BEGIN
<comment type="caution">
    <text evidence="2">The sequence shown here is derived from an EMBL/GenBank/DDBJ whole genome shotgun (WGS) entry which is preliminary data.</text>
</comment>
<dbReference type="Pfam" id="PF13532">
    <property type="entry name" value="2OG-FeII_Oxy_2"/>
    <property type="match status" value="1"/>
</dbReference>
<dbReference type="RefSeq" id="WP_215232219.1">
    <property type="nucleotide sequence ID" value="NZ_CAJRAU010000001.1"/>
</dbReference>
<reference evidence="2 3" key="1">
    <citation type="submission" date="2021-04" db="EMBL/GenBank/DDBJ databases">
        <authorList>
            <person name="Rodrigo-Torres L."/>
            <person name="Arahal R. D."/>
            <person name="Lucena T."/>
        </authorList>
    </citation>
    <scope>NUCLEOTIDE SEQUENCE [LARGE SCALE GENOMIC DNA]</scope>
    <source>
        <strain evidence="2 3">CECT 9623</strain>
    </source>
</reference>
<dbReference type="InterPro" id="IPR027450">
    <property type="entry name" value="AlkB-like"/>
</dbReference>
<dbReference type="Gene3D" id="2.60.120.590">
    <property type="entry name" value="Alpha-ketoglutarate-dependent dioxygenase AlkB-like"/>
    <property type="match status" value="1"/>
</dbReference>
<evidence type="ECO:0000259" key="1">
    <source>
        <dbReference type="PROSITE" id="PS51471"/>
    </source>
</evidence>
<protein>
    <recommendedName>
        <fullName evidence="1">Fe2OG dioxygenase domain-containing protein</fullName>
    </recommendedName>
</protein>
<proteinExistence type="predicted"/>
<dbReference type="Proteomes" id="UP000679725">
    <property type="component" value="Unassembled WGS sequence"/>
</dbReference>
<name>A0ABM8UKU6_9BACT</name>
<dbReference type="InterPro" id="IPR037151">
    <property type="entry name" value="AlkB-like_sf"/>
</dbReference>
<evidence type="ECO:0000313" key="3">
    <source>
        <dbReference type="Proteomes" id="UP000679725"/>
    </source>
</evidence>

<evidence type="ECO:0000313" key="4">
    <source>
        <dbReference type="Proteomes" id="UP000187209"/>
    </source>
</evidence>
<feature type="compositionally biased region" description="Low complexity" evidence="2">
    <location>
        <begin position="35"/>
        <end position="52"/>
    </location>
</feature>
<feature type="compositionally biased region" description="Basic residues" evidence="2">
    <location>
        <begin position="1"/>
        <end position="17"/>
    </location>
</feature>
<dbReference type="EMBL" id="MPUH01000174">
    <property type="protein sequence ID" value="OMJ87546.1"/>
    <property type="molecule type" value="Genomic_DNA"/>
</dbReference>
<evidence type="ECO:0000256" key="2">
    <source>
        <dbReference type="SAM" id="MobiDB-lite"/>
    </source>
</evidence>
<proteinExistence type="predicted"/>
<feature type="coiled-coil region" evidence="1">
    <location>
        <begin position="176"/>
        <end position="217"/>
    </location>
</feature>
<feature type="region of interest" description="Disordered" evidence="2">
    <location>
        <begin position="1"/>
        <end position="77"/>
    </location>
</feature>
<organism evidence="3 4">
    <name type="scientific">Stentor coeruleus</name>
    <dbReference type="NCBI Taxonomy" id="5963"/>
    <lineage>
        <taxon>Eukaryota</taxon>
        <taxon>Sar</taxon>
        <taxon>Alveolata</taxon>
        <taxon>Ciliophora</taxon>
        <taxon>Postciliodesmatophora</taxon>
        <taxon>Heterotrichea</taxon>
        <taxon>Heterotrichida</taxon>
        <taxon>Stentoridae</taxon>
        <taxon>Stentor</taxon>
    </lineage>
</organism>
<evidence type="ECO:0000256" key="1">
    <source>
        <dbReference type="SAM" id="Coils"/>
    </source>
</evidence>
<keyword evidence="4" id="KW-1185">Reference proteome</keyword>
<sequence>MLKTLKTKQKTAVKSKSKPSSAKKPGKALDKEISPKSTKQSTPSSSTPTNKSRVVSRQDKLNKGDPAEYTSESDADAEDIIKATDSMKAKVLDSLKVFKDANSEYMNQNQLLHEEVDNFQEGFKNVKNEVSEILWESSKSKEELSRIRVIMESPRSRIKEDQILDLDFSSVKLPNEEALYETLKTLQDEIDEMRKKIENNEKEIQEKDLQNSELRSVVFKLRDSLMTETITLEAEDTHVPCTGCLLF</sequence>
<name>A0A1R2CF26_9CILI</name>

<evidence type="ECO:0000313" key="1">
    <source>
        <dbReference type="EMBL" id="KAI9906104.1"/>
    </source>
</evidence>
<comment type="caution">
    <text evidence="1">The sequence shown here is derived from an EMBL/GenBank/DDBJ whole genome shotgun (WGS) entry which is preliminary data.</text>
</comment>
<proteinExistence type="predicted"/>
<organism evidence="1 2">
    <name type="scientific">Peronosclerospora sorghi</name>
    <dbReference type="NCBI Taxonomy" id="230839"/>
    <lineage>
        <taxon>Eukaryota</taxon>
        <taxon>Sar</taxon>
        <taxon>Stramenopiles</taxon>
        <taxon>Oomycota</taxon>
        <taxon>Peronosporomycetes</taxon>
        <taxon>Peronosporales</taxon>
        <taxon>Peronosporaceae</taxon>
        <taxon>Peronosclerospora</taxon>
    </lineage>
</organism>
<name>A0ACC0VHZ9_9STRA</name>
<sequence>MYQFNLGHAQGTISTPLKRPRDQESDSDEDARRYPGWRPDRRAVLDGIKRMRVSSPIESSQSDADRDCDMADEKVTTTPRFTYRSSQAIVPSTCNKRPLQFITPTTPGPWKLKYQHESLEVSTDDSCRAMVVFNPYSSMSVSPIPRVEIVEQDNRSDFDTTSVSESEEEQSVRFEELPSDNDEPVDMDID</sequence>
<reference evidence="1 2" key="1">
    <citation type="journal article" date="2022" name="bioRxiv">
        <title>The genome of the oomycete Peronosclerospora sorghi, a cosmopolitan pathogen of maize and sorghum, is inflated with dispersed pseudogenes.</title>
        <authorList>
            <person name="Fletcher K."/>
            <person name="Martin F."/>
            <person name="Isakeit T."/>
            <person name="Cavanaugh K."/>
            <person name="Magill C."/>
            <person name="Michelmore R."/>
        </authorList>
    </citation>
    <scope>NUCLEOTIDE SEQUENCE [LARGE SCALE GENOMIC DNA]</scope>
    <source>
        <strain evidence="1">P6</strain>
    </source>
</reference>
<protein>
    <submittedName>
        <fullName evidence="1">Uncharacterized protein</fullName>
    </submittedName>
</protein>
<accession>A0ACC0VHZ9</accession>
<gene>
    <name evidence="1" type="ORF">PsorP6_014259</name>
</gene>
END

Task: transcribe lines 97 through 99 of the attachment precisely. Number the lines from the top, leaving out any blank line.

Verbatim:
        <taxon>Eukaryota</taxon>
        <taxon>Sar</taxon>
        <taxon>Alveolata</taxon>